Home Repair

Garage dilemma

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Hi Guru!

(hope I'm putting this in the right spot)

We need a garage for our home. Since we are in MN- we have these lovely things called "snow emergencies" where the city will ticket and tow your vehicle if it is parked on the street when they need to plow. As snow emergencies happen quite frequently during the winter months, we need a place off the street to park the 3 vehicles which will be at our home. Because temps can go below zero in mid-winter, we'd prefer to have an enclosed garage to keep the vehicles safe and make them easier to start.

Luckily, our yard is a very nice sized suburb lot- probably 1/3 of an acre. There is absolutely no designated parking area in the yard right now- not so much as a little gravel spot. It is all lawn, trees and gardens. There is a back alley that we can build a garage off of, if we clear a spot in the lawn for one.

So- here is my question. What is the most budget friendly way to get a garage on the property? Is it cheaper to buy a steel building kit or build a wood framed building? Do you have any ideas? Please help- I'm stymied, and we need it up before winter. Thanks!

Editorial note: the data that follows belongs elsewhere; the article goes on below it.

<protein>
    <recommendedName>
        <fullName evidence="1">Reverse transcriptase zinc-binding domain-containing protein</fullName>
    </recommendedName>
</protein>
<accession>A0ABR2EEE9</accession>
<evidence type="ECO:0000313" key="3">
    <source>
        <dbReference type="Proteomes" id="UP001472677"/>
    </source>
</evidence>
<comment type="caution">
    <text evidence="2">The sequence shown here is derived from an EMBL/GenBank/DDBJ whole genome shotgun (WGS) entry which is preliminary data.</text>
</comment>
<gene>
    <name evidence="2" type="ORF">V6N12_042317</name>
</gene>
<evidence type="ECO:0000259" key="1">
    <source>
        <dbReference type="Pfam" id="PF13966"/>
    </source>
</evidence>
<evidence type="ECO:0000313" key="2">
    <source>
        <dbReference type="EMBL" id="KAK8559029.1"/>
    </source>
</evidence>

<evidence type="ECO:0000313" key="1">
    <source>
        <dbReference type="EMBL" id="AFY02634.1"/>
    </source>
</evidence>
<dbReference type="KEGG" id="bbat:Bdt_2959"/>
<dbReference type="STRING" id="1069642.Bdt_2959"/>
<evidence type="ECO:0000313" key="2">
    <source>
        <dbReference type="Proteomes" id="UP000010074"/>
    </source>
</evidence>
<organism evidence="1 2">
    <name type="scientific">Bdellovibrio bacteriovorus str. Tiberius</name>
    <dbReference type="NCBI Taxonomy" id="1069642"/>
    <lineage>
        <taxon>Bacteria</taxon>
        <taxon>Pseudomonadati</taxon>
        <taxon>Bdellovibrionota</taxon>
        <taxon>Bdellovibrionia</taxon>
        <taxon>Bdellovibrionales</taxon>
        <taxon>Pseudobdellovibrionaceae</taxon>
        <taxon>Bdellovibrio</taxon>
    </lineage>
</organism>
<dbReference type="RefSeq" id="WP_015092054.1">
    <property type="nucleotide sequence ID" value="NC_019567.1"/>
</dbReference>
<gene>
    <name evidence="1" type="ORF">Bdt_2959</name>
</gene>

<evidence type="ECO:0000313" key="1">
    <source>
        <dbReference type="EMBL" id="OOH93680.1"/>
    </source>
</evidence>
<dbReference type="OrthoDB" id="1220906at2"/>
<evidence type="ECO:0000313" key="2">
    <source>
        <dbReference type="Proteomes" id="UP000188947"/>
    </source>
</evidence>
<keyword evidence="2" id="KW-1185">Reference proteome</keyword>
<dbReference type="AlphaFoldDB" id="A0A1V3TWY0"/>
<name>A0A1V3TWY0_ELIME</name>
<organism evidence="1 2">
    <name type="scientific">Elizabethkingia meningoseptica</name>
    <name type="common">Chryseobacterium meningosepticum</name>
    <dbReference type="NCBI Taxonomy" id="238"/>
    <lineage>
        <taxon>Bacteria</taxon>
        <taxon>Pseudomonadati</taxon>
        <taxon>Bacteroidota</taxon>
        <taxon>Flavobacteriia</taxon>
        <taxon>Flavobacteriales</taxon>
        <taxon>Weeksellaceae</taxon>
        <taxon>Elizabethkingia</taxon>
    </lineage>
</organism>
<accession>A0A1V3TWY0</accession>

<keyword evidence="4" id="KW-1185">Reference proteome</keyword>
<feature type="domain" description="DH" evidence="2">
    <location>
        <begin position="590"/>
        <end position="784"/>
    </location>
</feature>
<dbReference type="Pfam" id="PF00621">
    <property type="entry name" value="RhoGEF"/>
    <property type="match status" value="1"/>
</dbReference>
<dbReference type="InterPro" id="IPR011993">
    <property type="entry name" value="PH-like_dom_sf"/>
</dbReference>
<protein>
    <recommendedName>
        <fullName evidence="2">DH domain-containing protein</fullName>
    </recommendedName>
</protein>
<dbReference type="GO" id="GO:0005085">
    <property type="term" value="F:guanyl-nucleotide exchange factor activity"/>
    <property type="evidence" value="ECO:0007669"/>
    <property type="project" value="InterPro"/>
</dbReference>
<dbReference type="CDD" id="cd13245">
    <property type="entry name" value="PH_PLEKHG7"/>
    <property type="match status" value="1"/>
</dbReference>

Karen Smile
Well the concrete foundation will cost the same either way you go. The steel materials prob will be the same as wood. The labor for steel should be less because it goes up much quicker than using wood with siding, and roofing. Give one of those steel building companies in your area to see how much they cost on your foundation. If there is an 84 Lumber around you, they have kits with all the lumber needed for various garage sizes. Maybe they will have what your looking for!
Thanks Guru! We just can't find a cheap way around this I'm afraid! We'll probably end up having the concrete poured in the autumn, so we can park off the street, and just scrape ice and brush snow all winter! Confused Ah well!

Karen Smile
I actually built a garage on an old foundation that was put in by the homeowner (who hired the concrete contractor) 7 years prior. There was a building permit for the original garage, but because it was never built after the concrete work it had expired, I had to get a new building permit. But the setback laws had changed since, and I had to get a variance (special permit approved at a town meeting) to be able to build!! Very Happy
But all turned out well in the end.

The homeowner had been parking on the concrete garage floor for all those years.

Make sure you build it to whatever building codes are needed for the complete garage (if you plan to put one there in the future) and have it inspected by the building inspector as needed.


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